The Government is predicting New Zealand businesses will to save about $100 million over the next two years, following the reduction of the ACC Work Levy.
The decision has been jointly made by Prime Minister Jacinda Ardern and ACC Minister Iain Lees-Galloway, who have also decided to hold all other ACC levies at their current rate.
“The Government is determined to ensure Kiwis aren’t being charged more without reasonable cause, while lifting wages for New Zealanders,” says Jacinda.
“When the rises in ACC levies was first discussed the Government took a clear position that a compelling case would need to be presented in order for us to agree to levy increases, and that Cabinet would consider the wider public interest.
“We have done just that and concluded that the levies would not increase, and actually decrease for work levies paid by employers and self-employed people. This will save New Zealand businesses and their customers around $100 million over the next two years compared to current rates.
“We have been guided by advice from MBIE and Treasury in reaching this decision. Treasury advised that they support the proposed reduction in the Work levy and maintaining the current Earners’ and Motor Vehicle average levy rates, due to the high solvency levels of the accounts, and because they consider the assumptions to be conservative for a statutory scheme.
“This Government is committed to keeping ACC levies fair for businesses, workers and motorists, and no higher than needed to meet the real costs of injury claims.
Key aspects of the ACC levies for 2019/20 and 2020/21 include:
• The average Work levies paid by employers and self-employed people will decrease from 72 cents to 67 cents per $100 of liable earnings,
• The Earners levies paid through PAYE (or invoiced directly through ACC for self-employed people) will remain at its current level of $1.21 per $100 of liable earnings
• The average Motor Vehicle levies, which include the annual license levy and petrol levy, will remain at $113.94.
Minister for ACC Iain Lees-Galloway says alongside the reduction in Work levies paid by employers and self-employed, the motorists and earners levies would remain the same for the next two years.
The ACC Vehicle Risk Rating programme would also end.
“ACC made recommendations in line with the Funding Policy Statement gazetted by the previous Government. I carefully considered the advice on ACC’s assets and accounts. The Government needs to consider the wider public interest and these rates strike the right balance, fully-funding ACC accounts without increasing the burden on New Zealanders,” says Iain Lees-Galloway.
“The VRR programme, which applies different levy rates to different makes and models of cars based on their safety ratings, is challenging for MBIE to administer and lacks evidence that it is contributing to a safer vehicle fleet in New Zealand.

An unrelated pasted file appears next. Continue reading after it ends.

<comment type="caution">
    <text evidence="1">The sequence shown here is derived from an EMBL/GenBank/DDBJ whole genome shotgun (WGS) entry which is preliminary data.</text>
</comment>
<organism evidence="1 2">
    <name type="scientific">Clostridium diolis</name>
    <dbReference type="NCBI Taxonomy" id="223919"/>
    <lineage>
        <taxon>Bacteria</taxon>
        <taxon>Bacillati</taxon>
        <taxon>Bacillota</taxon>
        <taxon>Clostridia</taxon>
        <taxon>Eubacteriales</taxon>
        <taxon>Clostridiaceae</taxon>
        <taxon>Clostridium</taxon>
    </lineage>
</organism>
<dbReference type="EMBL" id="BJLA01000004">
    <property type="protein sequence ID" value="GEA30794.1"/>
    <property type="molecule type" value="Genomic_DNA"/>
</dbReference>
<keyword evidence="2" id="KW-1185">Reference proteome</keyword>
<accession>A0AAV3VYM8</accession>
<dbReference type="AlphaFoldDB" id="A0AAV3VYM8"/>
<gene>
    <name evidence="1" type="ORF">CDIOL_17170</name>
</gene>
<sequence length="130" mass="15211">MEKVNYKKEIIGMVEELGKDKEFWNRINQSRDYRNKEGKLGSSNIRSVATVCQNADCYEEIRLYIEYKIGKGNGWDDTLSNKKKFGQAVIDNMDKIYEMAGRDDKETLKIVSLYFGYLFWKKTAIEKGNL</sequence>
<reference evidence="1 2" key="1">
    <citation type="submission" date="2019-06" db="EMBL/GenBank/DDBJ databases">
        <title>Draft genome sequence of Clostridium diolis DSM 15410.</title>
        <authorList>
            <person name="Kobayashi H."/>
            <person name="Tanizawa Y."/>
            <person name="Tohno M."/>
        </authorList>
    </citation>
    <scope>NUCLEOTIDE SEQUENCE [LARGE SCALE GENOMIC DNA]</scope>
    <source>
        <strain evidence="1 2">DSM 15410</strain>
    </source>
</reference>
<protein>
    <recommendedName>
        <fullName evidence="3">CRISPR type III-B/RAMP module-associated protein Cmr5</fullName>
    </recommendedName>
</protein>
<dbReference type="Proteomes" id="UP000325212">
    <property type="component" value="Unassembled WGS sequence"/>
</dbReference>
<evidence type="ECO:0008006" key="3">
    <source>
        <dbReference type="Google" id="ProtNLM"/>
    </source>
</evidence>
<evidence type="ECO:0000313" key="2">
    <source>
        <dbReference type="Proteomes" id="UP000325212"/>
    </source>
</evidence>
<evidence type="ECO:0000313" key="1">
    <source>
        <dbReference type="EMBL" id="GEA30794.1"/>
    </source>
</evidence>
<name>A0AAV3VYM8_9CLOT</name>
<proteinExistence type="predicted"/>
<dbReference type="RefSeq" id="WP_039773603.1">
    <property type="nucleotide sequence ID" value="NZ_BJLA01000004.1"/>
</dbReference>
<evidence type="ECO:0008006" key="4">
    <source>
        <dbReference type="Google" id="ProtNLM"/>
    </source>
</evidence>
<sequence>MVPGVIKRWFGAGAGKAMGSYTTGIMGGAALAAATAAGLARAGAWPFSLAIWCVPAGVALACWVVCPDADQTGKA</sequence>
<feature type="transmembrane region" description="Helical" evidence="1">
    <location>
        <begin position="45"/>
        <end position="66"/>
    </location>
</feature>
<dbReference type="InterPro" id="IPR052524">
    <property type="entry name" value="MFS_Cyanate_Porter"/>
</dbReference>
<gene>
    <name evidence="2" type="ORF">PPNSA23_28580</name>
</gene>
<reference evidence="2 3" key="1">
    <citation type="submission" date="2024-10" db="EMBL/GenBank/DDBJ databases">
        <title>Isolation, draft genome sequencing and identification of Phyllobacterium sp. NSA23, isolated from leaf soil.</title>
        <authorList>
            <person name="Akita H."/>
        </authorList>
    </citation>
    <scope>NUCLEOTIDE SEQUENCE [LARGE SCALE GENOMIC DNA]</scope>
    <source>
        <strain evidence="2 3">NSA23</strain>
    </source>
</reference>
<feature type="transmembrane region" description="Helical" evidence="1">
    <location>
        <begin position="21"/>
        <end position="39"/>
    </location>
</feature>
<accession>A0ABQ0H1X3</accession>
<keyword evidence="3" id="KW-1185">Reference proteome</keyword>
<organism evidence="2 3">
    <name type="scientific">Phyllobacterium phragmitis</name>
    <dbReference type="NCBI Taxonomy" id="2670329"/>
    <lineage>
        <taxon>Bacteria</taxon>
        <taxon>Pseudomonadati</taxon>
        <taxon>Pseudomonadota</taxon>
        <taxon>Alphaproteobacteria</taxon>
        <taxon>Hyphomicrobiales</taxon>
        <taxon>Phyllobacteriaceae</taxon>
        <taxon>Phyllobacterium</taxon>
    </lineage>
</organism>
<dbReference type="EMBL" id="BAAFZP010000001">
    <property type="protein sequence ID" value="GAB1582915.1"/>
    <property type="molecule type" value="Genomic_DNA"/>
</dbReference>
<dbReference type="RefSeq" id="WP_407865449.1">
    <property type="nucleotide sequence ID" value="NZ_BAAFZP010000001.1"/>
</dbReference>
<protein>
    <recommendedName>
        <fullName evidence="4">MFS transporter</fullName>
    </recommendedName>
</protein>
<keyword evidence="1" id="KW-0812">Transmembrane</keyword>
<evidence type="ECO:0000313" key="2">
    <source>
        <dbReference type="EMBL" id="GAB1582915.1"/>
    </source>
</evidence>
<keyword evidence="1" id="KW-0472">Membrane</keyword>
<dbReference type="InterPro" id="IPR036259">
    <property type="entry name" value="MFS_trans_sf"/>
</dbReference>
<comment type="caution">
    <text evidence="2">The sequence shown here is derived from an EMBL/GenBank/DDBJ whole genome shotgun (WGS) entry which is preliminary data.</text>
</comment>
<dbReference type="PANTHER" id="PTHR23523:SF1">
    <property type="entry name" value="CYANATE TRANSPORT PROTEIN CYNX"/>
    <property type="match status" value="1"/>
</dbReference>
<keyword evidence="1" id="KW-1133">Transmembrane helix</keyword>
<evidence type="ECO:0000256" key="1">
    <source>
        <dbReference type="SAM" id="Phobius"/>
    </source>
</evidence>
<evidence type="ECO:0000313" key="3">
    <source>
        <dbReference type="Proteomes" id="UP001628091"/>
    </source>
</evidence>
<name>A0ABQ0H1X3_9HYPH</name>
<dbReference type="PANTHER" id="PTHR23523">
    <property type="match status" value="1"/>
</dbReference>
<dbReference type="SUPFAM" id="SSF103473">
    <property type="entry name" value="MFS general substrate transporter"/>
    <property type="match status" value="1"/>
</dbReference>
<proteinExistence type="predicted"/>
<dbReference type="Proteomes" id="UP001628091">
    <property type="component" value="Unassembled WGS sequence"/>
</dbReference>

“There is no evidence that variable levies based on VRR contribute to injury prevention or encourage the purchase of cars with higher safety ratings.
“It also loads more of the burden onto low-income people and families, as they are generally less able to buy cars with the best safety ratings.
“The Government has made road safety a priority in the transport budget, investing $4.3 billion over three years in programmes and projects aimed at saving lives on the road. This is a $1.2 billion increase over the previous three years,” says Iain.
It’s a decision the NZ Automobile Association is disappointed by.
“Scrapping Vehicle Risk Rating is a backward step at a time when a rising road toll is demanding more actions to improve road safety,” says AA principal regulations advisor Mark Stockdale.
“Improving the safety of the vehicle fleet is acknowledged as a key action to improve New Zealand’s road safety, and much more needs to be done to promote vehicle safety to Kiwis.
“This is why the AA wants the Government to mandate the display of safety ratings at the point of sale – something the Vehicle Risk Ratings could have been used for.
“While Vehicle Risk Rating has only been in place for a few years, it has helped raise public awareness about vehicle safety and was a way to incentivise New Zealanders to make safer choices when purchasing cars.
“Vehicle Risk Rating helps to educate motorists that at any given budget, not all cars are equal in safety. Some old cars worth just a few thousand dollars are rated Band 3 or 4, while some late-model cars rate poorly.
“The annual licence renewal serves as a reminder of the safety rating and may promote thinking about relative safety ratings. In the long run the AA believes Vehicle Risk Rating will help change the purchase behaviour of New Zealanders, and in turn influence the safety standard of vehicles imported and sold by car dealers.”
The AA also says that, whilst it has been claimed that ACC levies are not increasing for New Zealanders, this is not true for motor vehicle levies.
As a result of scrapping Vehicle Risk Rating, the annual motor vehicle levy for 65 per cent of car owners will increase. Levies for 38 per cent of cars currently in the safest band will rise $28 – more than double the ACC levy they currently pay.
The new Work and Earners’ levies will come into effect on 1 April 2019. The vehicle risk rating will no longer apply from 1 July 2019 with the Motor Vehicle rates coming into effect on the same date.